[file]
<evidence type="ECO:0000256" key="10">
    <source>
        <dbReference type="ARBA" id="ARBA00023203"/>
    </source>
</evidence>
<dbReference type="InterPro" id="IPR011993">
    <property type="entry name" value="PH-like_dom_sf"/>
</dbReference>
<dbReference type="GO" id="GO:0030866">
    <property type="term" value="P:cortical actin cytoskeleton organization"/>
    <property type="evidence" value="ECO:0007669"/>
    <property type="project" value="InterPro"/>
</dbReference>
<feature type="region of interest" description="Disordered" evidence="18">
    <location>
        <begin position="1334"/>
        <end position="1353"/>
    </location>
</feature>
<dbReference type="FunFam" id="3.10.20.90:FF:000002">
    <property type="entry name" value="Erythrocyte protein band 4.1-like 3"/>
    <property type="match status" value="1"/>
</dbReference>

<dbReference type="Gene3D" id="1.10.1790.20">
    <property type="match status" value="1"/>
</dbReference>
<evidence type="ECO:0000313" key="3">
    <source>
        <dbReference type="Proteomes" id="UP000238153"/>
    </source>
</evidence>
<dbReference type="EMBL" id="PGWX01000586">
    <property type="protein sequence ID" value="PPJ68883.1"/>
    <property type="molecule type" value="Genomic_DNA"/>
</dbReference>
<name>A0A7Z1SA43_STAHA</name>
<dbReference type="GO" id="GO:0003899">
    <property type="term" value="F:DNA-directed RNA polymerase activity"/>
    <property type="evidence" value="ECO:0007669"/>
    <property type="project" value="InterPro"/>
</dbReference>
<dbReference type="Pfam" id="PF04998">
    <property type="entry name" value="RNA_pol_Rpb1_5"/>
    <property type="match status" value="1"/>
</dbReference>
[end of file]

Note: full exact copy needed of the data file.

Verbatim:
<evidence type="ECO:0000256" key="10">
    <source>
        <dbReference type="ARBA" id="ARBA00023203"/>
    </source>
</evidence>
<dbReference type="InterPro" id="IPR011993">
    <property type="entry name" value="PH-like_dom_sf"/>
</dbReference>
<dbReference type="GO" id="GO:0030866">
    <property type="term" value="P:cortical actin cytoskeleton organization"/>
    <property type="evidence" value="ECO:0007669"/>
    <property type="project" value="InterPro"/>
</dbReference>
<feature type="region of interest" description="Disordered" evidence="18">
    <location>
        <begin position="1334"/>
        <end position="1353"/>
    </location>
</feature>
<dbReference type="FunFam" id="3.10.20.90:FF:000002">
    <property type="entry name" value="Erythrocyte protein band 4.1-like 3"/>
    <property type="match status" value="1"/>
</dbReference>

<dbReference type="Gene3D" id="1.10.1790.20">
    <property type="match status" value="1"/>
</dbReference>
<evidence type="ECO:0000313" key="3">
    <source>
        <dbReference type="Proteomes" id="UP000238153"/>
    </source>
</evidence>
<dbReference type="EMBL" id="PGWX01000586">
    <property type="protein sequence ID" value="PPJ68883.1"/>
    <property type="molecule type" value="Genomic_DNA"/>
</dbReference>
<name>A0A7Z1SA43_STAHA</name>
<dbReference type="GO" id="GO:0003899">
    <property type="term" value="F:DNA-directed RNA polymerase activity"/>
    <property type="evidence" value="ECO:0007669"/>
    <property type="project" value="InterPro"/>
</dbReference>
<dbReference type="Pfam" id="PF04998">
    <property type="entry name" value="RNA_pol_Rpb1_5"/>
    <property type="match status" value="1"/>
</dbReference>